NEW SHARON — A longtime Franklin County  commissioner was remembered Monday as a dedicated public servant who was frugal with taxpayers’ money and had a strong work ethic. Fred Hardy was also a staunch supporter of getting the county jail back under county control.

Hardy, 85, of New Sharon, died Saturday at Maine Medical Center in Portland. He had been ill for several weeks.

Hardy was a county commissioner serving District 2 for about 22 years, county Clerk Julie Magoon said Monday.

“I truly enjoyed working with Fred over the past 18-plus years,” she said. “Fred worked nonstop for his district and also the whole county, serving on numerous committees and boards. There was hardly a day when Fred wasn’t on the road, with (his wife) Ruby of course, attending a meeting or a public hearing. Fred had a great sense of humor and wit, and always had a story to tell . . . which usually led to another story. He was just a great person and friend. All of us here at the county are going to miss him. It just won’t seem the same at our commissioners’ meeting tomorrow without him.”

Hardy was very active in many organizations and boards within the county, Maine and beyond.

He was a retired dairy farmer and had served as a supervisor for a local shoe manufacturer, according to his biography on the Greater Franklin Development Corp. website. Hardy was a founding director of the corporation.

“We will miss him greatly,” Alison Hagerstrom, executive director of the corporation, said. “He was a strong advocate for GFDC. When I accepted the executive director’s position for GFDC, I was advised not to underestimate Fred’s leadership . . . I never have.”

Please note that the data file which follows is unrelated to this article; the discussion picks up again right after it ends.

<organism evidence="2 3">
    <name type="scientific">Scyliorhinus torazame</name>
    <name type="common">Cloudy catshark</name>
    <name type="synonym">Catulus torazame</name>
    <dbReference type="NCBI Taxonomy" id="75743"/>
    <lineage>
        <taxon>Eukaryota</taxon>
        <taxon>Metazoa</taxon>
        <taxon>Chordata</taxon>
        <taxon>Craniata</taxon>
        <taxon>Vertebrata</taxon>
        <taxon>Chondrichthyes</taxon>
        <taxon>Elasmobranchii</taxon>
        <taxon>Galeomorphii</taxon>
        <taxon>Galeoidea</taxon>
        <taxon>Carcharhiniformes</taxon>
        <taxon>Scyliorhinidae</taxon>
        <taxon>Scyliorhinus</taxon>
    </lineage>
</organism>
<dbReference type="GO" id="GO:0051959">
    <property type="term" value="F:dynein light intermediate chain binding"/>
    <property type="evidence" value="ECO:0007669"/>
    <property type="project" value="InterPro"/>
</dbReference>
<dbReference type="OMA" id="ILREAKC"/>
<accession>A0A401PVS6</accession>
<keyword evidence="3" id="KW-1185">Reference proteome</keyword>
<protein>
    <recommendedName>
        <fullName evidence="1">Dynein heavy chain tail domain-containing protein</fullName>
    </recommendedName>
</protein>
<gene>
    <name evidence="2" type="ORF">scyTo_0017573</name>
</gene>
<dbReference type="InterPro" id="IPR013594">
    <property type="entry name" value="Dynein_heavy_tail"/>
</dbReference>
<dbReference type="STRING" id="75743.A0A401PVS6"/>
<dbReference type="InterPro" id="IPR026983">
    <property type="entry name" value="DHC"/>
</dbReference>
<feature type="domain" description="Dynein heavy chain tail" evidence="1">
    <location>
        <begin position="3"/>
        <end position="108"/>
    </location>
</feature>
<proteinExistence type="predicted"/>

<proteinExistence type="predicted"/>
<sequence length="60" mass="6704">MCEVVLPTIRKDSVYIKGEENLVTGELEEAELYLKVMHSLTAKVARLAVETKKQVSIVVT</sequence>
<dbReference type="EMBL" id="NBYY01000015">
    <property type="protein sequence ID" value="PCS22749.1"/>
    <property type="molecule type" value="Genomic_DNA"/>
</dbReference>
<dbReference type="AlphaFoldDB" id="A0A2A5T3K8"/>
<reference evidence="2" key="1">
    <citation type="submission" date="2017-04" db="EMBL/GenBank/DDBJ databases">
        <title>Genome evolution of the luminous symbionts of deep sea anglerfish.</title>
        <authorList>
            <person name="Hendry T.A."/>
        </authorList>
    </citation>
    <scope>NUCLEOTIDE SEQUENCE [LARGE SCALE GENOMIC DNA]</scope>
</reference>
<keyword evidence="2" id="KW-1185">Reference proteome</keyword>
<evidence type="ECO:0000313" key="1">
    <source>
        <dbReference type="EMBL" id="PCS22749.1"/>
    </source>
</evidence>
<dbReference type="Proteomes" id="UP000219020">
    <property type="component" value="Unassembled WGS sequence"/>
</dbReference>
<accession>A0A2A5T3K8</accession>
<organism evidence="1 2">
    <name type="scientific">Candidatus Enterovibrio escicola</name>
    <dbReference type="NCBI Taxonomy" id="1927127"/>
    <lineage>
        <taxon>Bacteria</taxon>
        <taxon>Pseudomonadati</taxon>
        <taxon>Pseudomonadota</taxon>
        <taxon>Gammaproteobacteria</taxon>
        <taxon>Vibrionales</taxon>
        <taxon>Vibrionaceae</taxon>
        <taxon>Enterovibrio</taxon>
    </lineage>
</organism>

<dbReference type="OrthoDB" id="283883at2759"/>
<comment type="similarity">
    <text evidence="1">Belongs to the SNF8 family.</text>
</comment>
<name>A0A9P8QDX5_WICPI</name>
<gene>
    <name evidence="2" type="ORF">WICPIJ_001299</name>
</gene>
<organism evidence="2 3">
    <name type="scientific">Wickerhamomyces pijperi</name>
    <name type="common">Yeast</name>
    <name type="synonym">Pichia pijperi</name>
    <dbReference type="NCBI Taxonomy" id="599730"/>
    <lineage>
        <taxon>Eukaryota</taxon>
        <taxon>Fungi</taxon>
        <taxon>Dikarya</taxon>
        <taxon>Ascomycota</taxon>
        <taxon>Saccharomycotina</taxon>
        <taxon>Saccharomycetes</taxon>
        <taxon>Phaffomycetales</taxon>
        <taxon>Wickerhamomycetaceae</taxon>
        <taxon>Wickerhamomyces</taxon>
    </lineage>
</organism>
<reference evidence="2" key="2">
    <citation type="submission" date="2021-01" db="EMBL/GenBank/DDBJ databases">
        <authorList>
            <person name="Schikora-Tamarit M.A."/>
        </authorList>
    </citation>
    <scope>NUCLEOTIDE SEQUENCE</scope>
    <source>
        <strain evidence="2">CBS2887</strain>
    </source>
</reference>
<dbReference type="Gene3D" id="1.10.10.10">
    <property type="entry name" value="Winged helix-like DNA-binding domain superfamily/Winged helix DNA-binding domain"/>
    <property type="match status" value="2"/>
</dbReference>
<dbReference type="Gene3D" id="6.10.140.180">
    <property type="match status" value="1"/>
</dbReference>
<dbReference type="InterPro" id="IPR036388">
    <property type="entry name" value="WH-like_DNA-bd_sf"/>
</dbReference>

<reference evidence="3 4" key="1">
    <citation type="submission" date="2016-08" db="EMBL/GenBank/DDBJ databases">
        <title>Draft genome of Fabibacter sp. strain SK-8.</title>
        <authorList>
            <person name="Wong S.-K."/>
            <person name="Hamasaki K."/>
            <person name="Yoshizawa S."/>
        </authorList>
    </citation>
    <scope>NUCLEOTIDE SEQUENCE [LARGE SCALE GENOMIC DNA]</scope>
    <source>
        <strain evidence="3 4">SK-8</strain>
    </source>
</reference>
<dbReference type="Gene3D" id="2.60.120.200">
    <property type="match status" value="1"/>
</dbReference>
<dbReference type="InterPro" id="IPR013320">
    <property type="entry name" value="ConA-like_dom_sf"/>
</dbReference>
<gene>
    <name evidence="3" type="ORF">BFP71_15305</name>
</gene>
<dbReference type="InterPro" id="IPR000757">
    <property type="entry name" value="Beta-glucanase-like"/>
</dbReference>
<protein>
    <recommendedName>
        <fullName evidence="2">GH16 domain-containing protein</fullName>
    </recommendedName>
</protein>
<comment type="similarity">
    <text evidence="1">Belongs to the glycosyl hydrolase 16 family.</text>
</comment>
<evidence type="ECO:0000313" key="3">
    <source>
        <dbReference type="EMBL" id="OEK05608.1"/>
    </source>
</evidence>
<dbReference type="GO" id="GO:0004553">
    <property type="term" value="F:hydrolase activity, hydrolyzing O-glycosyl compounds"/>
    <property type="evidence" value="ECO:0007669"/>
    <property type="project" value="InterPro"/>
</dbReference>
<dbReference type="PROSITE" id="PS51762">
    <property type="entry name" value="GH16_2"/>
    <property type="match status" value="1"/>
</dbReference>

Hardy had also served as a New Sharon selectman, member of the Planning Board and on the Franklin County Budget Advisory Committee when he was a selectman.

“I was very saddened to hear of Fred’s passing,” Farmington Town Manager Richard Davis said. “He was a dedicated public servant who always worked in the best interests of his constituents. I served on the Greater Franklin Development Corporation Board with Fred, and I know firsthand how conscientious he was. He will be greatly missed.”

“My deepest condolences to Ruby and his family,” County Sheriff Scott Nichols Sr. said. “Simply put: I will miss Fred Hardy. I have the deepest respect for Fred. Regarding his position as a county commissioner, he never minced his words. You always knew where he stood and what he thought.

“Fred was a wonderful resource for me,” Nichols said. “His institutional knowledge of county operations was invaluable during my first few years as sheriff. Fred was a close ally during our battles with the state Board of Corrections and was someone I could confide in at any time.”

Nichols said he remembers the day, earlier this year, when he told Hardy that the Board of Corrections had agreed to allow the county jail to reopen and be fully operational. The jail had been a 72-hour holding facility since 2009 and was returned to a full-time jail in April.

“He was as giddy as one could get over the phone,” Nichols said. “On our rides to and from (Board of Corrections) meetings in Augusta, I remember Fred telling me stories of his youth as a farmer, working at different farms in Maine as far back as the 1940s, and the rigors of farm life back then.”

He brought that same work ethic as a board member of the Commissioner’s Office, Nichols said.

“When Fred was hospitalized I would visit him there and keep him updated on all that was going on at the jail because he truly cared,” he said. “Other than being in a hospital room, you would never have known he was ill because he still was as quickwitted as ever, and always ready to talk about politics regardless of whether it was a local, state or national event. Franklin County has lost a true public servant and whoever replaces him will have large shoes to fill.”

Sen. Thomas Saviello, R-Wilton, said he has known Hardy for nearly 20 years.

“Fred was a friend,” he said. “He was an advocate for Franklin County. He was critical in (bringing) the county jail back to county control. He will be missed.”

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